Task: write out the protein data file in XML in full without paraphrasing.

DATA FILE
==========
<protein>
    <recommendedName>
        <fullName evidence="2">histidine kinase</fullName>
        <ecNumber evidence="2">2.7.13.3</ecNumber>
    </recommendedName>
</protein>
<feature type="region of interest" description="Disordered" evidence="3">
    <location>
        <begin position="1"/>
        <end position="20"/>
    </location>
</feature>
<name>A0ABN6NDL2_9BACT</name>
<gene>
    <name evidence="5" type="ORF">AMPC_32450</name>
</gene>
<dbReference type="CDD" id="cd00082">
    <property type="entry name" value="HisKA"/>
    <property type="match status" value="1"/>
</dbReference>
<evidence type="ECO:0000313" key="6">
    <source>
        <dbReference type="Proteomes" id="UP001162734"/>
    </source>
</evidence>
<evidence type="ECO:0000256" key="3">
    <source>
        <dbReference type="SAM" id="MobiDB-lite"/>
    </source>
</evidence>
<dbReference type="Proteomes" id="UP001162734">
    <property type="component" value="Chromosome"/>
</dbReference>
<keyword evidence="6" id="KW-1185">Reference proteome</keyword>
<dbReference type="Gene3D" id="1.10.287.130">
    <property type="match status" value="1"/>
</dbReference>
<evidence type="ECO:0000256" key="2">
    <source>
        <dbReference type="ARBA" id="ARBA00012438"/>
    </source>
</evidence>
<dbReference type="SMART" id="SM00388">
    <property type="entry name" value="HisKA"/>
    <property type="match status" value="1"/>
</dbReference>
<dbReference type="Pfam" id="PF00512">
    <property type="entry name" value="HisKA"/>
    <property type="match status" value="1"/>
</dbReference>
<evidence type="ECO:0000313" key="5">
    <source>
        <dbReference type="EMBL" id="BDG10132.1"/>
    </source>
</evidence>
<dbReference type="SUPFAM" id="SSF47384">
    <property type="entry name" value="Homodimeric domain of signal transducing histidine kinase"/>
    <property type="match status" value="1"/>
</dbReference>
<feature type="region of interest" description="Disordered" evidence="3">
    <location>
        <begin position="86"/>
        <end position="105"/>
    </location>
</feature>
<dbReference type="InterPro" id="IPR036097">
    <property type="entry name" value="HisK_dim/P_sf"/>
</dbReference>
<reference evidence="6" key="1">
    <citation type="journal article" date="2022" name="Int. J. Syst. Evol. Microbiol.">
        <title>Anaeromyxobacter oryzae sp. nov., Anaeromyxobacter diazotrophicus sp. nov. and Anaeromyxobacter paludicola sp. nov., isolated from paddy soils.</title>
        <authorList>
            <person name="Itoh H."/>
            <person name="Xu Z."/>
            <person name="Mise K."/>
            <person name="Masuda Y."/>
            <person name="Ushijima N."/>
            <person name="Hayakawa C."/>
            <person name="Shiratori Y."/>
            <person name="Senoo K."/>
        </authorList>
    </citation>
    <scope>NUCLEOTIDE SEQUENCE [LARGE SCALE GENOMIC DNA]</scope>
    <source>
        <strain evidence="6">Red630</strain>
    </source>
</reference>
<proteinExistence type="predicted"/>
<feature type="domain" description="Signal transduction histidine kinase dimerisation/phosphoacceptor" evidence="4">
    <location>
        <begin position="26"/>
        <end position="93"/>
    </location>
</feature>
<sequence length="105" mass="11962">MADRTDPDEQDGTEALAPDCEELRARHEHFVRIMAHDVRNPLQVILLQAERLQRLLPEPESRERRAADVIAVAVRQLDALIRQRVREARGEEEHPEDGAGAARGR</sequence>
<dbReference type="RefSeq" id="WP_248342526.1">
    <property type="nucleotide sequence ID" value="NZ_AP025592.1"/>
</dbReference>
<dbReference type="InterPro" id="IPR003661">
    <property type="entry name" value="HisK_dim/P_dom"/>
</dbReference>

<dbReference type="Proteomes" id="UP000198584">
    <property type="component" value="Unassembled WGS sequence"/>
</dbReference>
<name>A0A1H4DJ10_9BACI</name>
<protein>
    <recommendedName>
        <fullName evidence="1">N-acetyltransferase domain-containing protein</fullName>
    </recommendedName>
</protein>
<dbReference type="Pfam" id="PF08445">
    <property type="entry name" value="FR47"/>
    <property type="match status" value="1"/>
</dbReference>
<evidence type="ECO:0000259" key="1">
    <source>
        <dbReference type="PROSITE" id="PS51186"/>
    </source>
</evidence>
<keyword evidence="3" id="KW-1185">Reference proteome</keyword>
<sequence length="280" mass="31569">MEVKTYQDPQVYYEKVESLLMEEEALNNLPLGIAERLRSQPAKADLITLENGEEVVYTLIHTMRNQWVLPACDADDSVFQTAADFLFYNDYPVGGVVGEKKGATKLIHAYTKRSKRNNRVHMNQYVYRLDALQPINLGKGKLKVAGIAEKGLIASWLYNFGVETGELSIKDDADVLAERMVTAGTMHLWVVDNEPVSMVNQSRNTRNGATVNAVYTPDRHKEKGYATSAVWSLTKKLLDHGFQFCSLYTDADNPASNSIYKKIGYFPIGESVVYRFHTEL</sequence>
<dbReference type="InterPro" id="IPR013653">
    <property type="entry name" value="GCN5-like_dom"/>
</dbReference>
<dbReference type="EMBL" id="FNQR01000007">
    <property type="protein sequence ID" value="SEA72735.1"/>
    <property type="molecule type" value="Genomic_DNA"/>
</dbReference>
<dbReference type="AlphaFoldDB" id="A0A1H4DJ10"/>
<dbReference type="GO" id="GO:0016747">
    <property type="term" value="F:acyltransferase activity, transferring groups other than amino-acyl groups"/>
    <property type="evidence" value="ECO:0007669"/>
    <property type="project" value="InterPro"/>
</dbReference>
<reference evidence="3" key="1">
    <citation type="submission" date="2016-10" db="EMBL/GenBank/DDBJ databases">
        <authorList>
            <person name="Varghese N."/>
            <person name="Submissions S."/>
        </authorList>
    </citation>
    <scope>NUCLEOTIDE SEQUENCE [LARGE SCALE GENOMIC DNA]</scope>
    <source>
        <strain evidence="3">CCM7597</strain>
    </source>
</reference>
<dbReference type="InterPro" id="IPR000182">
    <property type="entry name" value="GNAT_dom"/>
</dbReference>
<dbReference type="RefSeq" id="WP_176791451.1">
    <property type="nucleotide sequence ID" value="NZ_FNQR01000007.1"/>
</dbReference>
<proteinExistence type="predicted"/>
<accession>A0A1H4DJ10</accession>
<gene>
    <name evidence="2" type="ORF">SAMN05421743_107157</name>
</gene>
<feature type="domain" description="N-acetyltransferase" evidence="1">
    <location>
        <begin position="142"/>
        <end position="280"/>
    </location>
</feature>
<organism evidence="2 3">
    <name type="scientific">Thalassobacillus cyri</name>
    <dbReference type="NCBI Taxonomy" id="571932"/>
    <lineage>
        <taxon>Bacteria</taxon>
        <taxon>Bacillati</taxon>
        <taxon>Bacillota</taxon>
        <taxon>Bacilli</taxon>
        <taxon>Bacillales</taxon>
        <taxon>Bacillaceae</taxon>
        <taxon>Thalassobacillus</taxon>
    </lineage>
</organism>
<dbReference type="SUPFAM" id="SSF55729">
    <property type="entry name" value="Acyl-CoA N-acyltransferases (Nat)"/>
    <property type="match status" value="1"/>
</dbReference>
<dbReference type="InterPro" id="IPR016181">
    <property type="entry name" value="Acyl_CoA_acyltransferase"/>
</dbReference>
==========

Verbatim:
<protein>
    <recommendedName>
        <fullName evidence="2">histidine kinase</fullName>
        <ecNumber evidence="2">2.7.13.3</ecNumber>
    </recommendedName>
</protein>
<feature type="region of interest" description="Disordered" evidence="3">
    <location>
        <begin position="1"/>
        <end position="20"/>
    </location>
</feature>
<name>A0ABN6NDL2_9BACT</name>
<gene>
    <name evidence="5" type="ORF">AMPC_32450</name>
</gene>
<dbReference type="CDD" id="cd00082">
    <property type="entry name" value="HisKA"/>
    <property type="match status" value="1"/>
</dbReference>
<evidence type="ECO:0000313" key="6">
    <source>
        <dbReference type="Proteomes" id="UP001162734"/>
    </source>
</evidence>
<evidence type="ECO:0000256" key="3">
    <source>
        <dbReference type="SAM" id="MobiDB-lite"/>
    </source>
</evidence>
<dbReference type="Proteomes" id="UP001162734">
    <property type="component" value="Chromosome"/>
</dbReference>
<keyword evidence="6" id="KW-1185">Reference proteome</keyword>
<dbReference type="Gene3D" id="1.10.287.130">
    <property type="match status" value="1"/>
</dbReference>
<evidence type="ECO:0000256" key="2">
    <source>
        <dbReference type="ARBA" id="ARBA00012438"/>
    </source>
</evidence>
<dbReference type="SMART" id="SM00388">
    <property type="entry name" value="HisKA"/>
    <property type="match status" value="1"/>
</dbReference>
<dbReference type="Pfam" id="PF00512">
    <property type="entry name" value="HisKA"/>
    <property type="match status" value="1"/>
</dbReference>
<evidence type="ECO:0000313" key="5">
    <source>
        <dbReference type="EMBL" id="BDG10132.1"/>
    </source>
</evidence>
<dbReference type="SUPFAM" id="SSF47384">
    <property type="entry name" value="Homodimeric domain of signal transducing histidine kinase"/>
    <property type="match status" value="1"/>
</dbReference>
<feature type="region of interest" description="Disordered" evidence="3">
    <location>
        <begin position="86"/>
        <end position="105"/>
    </location>
</feature>
<dbReference type="InterPro" id="IPR036097">
    <property type="entry name" value="HisK_dim/P_sf"/>
</dbReference>
<reference evidence="6" key="1">
    <citation type="journal article" date="2022" name="Int. J. Syst. Evol. Microbiol.">
        <title>Anaeromyxobacter oryzae sp. nov., Anaeromyxobacter diazotrophicus sp. nov. and Anaeromyxobacter paludicola sp. nov., isolated from paddy soils.</title>
        <authorList>
            <person name="Itoh H."/>
            <person name="Xu Z."/>
            <person name="Mise K."/>
            <person name="Masuda Y."/>
            <person name="Ushijima N."/>
            <person name="Hayakawa C."/>
            <person name="Shiratori Y."/>
            <person name="Senoo K."/>
        </authorList>
    </citation>
    <scope>NUCLEOTIDE SEQUENCE [LARGE SCALE GENOMIC DNA]</scope>
    <source>
        <strain evidence="6">Red630</strain>
    </source>
</reference>
<proteinExistence type="predicted"/>
<feature type="domain" description="Signal transduction histidine kinase dimerisation/phosphoacceptor" evidence="4">
    <location>
        <begin position="26"/>
        <end position="93"/>
    </location>
</feature>
<sequence length="105" mass="11962">MADRTDPDEQDGTEALAPDCEELRARHEHFVRIMAHDVRNPLQVILLQAERLQRLLPEPESRERRAADVIAVAVRQLDALIRQRVREARGEEEHPEDGAGAARGR</sequence>
<dbReference type="RefSeq" id="WP_248342526.1">
    <property type="nucleotide sequence ID" value="NZ_AP025592.1"/>
</dbReference>
<dbReference type="InterPro" id="IPR003661">
    <property type="entry name" value="HisK_dim/P_dom"/>
</dbReference>

<dbReference type="Proteomes" id="UP000198584">
    <property type="component" value="Unassembled WGS sequence"/>
</dbReference>
<name>A0A1H4DJ10_9BACI</name>
<protein>
    <recommendedName>
        <fullName evidence="1">N-acetyltransferase domain-containing protein</fullName>
    </recommendedName>
</protein>
<dbReference type="Pfam" id="PF08445">
    <property type="entry name" value="FR47"/>
    <property type="match status" value="1"/>
</dbReference>
<evidence type="ECO:0000259" key="1">
    <source>
        <dbReference type="PROSITE" id="PS51186"/>
    </source>
</evidence>
<keyword evidence="3" id="KW-1185">Reference proteome</keyword>
<sequence length="280" mass="31569">MEVKTYQDPQVYYEKVESLLMEEEALNNLPLGIAERLRSQPAKADLITLENGEEVVYTLIHTMRNQWVLPACDADDSVFQTAADFLFYNDYPVGGVVGEKKGATKLIHAYTKRSKRNNRVHMNQYVYRLDALQPINLGKGKLKVAGIAEKGLIASWLYNFGVETGELSIKDDADVLAERMVTAGTMHLWVVDNEPVSMVNQSRNTRNGATVNAVYTPDRHKEKGYATSAVWSLTKKLLDHGFQFCSLYTDADNPASNSIYKKIGYFPIGESVVYRFHTEL</sequence>
<dbReference type="InterPro" id="IPR013653">
    <property type="entry name" value="GCN5-like_dom"/>
</dbReference>
<dbReference type="EMBL" id="FNQR01000007">
    <property type="protein sequence ID" value="SEA72735.1"/>
    <property type="molecule type" value="Genomic_DNA"/>
</dbReference>
<dbReference type="AlphaFoldDB" id="A0A1H4DJ10"/>
<dbReference type="GO" id="GO:0016747">
    <property type="term" value="F:acyltransferase activity, transferring groups other than amino-acyl groups"/>
    <property type="evidence" value="ECO:0007669"/>
    <property type="project" value="InterPro"/>
</dbReference>
<reference evidence="3" key="1">
    <citation type="submission" date="2016-10" db="EMBL/GenBank/DDBJ databases">
        <authorList>
            <person name="Varghese N."/>
            <person name="Submissions S."/>
        </authorList>
    </citation>
    <scope>NUCLEOTIDE SEQUENCE [LARGE SCALE GENOMIC DNA]</scope>
    <source>
        <strain evidence="3">CCM7597</strain>
    </source>
</reference>
<dbReference type="InterPro" id="IPR000182">
    <property type="entry name" value="GNAT_dom"/>
</dbReference>
<dbReference type="RefSeq" id="WP_176791451.1">
    <property type="nucleotide sequence ID" value="NZ_FNQR01000007.1"/>
</dbReference>
<proteinExistence type="predicted"/>
<accession>A0A1H4DJ10</accession>
<gene>
    <name evidence="2" type="ORF">SAMN05421743_107157</name>
</gene>
<feature type="domain" description="N-acetyltransferase" evidence="1">
    <location>
        <begin position="142"/>
        <end position="280"/>
    </location>
</feature>
<organism evidence="2 3">
    <name type="scientific">Thalassobacillus cyri</name>
    <dbReference type="NCBI Taxonomy" id="571932"/>
    <lineage>
        <taxon>Bacteria</taxon>
        <taxon>Bacillati</taxon>
        <taxon>Bacillota</taxon>
        <taxon>Bacilli</taxon>
        <taxon>Bacillales</taxon>
        <taxon>Bacillaceae</taxon>
        <taxon>Thalassobacillus</taxon>
    </lineage>
</organism>
<dbReference type="SUPFAM" id="SSF55729">
    <property type="entry name" value="Acyl-CoA N-acyltransferases (Nat)"/>
    <property type="match status" value="1"/>
</dbReference>
<dbReference type="InterPro" id="IPR016181">
    <property type="entry name" value="Acyl_CoA_acyltransferase"/>
</dbReference>